Covid-19 28 Apr, 2020

EU Charting Crew Changes

The European Commission has issued guidelines aimed at helping to repatriate seafarers caught on ships amid the COVID-19 crisis.


The guidelines are calling on the EU member states to create a network of ports where crew changes can take place.

The prolonged stay of seafarers on board ships has created several issues since the start of the COVID-19 outbreak, not only for repatriation of seafarers but also the expiry of items such as STCW and medical certificates.

Commissioner for Transport Adina Vălean of the EU Commission stated: “The guidelines adopted today (April 8th) include sanitary advice, recommendations for crew changes, disembarking, and repatriation for seafarers and passengers. I am asking the Member States to designate ports where fast-track crew changes take place and recall that cruise operators have a responsibility to their customers and employees to bring everyone safely home”.

For non-EU nationals who need visas to disembark within the EU and who could not apply for them due to the current situation, member states have been advised to grant these at the border so that they may be quickly repatriated.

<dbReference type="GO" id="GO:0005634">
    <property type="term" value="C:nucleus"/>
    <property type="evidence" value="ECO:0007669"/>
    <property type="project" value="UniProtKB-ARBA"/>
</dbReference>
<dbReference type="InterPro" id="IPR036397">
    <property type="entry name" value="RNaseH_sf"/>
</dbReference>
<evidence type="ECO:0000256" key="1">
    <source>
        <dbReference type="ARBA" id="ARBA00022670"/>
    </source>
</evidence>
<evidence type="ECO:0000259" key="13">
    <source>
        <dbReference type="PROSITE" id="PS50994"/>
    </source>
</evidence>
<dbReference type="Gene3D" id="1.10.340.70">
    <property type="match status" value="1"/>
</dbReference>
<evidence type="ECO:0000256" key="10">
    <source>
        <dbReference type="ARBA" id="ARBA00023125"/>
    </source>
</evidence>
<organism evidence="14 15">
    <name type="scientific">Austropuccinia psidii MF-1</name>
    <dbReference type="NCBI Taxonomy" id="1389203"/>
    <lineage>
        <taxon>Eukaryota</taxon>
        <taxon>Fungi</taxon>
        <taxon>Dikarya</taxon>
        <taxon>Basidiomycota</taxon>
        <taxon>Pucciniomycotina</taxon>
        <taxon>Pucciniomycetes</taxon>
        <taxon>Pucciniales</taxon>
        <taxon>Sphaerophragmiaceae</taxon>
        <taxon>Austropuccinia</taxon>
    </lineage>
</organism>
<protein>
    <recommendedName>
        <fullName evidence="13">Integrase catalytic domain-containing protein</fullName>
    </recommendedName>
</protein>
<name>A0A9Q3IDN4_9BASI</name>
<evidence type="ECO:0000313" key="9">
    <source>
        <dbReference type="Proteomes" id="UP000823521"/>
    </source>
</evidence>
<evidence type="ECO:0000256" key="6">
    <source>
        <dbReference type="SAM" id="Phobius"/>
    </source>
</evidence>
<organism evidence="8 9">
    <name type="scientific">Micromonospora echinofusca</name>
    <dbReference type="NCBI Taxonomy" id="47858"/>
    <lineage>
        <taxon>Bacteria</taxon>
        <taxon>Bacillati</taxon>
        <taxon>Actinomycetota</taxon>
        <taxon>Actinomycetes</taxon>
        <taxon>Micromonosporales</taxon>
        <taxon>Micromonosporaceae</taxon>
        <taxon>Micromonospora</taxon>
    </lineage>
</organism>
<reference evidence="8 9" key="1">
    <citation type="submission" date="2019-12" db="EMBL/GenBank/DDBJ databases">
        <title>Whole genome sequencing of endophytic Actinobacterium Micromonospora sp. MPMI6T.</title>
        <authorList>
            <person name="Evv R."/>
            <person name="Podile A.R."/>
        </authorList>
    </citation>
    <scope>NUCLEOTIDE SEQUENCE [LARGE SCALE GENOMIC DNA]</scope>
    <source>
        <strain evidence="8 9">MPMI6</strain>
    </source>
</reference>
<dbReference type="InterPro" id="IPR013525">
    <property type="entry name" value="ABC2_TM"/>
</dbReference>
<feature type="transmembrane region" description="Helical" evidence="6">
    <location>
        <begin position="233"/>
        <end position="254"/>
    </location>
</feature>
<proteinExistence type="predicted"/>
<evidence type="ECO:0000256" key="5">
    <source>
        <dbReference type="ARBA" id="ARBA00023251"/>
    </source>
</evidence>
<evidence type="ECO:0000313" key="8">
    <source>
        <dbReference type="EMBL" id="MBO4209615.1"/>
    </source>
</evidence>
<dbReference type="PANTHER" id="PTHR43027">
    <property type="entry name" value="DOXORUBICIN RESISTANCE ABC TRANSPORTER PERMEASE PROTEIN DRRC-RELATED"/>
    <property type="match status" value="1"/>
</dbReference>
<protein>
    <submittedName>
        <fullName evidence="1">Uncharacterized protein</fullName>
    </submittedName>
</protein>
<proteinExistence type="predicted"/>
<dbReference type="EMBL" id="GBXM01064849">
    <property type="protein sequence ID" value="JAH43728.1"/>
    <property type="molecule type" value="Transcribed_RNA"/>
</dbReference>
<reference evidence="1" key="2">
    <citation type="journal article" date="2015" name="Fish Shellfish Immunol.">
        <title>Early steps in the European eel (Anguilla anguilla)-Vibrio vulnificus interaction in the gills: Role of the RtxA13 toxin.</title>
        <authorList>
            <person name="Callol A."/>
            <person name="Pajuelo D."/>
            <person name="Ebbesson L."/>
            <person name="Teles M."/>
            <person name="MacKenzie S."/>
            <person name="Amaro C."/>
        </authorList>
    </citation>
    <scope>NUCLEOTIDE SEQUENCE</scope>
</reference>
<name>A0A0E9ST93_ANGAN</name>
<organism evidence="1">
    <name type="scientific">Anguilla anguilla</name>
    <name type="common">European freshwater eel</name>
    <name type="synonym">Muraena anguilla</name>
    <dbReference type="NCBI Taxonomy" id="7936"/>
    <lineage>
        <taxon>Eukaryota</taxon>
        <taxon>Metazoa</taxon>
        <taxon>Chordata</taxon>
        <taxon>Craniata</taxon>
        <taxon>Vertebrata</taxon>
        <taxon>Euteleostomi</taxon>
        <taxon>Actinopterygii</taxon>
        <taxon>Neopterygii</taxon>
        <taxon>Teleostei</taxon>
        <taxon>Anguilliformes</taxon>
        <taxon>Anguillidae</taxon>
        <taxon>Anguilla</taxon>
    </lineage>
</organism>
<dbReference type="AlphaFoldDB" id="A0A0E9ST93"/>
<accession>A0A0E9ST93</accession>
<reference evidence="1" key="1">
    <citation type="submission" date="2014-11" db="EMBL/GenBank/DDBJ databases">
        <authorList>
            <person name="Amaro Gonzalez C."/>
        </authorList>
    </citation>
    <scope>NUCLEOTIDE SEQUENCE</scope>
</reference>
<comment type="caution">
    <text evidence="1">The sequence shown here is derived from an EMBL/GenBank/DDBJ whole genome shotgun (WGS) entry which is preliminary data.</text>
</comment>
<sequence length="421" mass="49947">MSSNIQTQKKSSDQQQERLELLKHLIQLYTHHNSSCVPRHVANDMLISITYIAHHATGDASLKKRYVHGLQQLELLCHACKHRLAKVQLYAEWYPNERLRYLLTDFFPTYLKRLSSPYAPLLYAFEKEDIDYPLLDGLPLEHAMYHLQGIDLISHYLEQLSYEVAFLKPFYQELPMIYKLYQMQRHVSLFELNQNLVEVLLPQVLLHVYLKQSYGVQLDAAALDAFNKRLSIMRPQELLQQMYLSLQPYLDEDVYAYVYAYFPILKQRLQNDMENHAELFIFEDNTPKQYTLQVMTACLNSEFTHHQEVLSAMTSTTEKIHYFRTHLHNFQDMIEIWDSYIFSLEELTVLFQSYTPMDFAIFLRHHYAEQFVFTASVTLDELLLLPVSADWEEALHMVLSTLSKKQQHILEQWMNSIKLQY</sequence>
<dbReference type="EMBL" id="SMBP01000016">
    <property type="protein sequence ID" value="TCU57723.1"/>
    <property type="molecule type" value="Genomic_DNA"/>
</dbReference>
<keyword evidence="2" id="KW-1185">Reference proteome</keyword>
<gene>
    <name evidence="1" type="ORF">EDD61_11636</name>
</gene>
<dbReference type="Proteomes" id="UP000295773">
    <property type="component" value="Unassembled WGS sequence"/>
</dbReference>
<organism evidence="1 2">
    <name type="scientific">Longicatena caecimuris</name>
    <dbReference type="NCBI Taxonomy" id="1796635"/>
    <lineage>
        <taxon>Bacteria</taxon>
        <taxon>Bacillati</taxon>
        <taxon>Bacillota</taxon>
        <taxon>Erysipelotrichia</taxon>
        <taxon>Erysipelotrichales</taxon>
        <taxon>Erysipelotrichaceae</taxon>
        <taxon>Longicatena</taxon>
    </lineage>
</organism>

Furthermore, the commission said that cruise operators should take overall responsibility for arranging the repatriation of passengers and crews from their cruise ships, including from non-EU ports.

The commission also added: “The commission calls on flag states to help the operators identify the appropriate ports for disembarkation and support them in arranging disembarkation and repatriation of their customers and crew. If individuals on board are known to be infected with the coronavirus, the vessels should be directed to a port in close proximity where hospitals have sufficient capacity”.

Ships have already been mandated to provide a declaration of health of all crew members on board before entering a port and many port authorities have also introduced quarantines for ships coming from high risk areas.

However, in light of reports that seafarers lacked necessary protective equipment in order to be able to safely perform their duties, the Commission has urged stakeholders to provide their crews with personal protective equipment and for seafarers to have access to adequate medical care if in need.

In line with the guidelines, in cases where all members of a crew are healthy and if their previous port call took place more than 14 days ago, they should not be quarantined when repatriated.

This announcement on 8th April follows a similar one issued by the International Maritime Organisation (IMO), International Chamber of Shipping (ICS) and International Transport Workers’ Federation (ITF). Seafarers Union Nautilus also backed support for the IMOs recommendations expressed in their recent letter to Member States.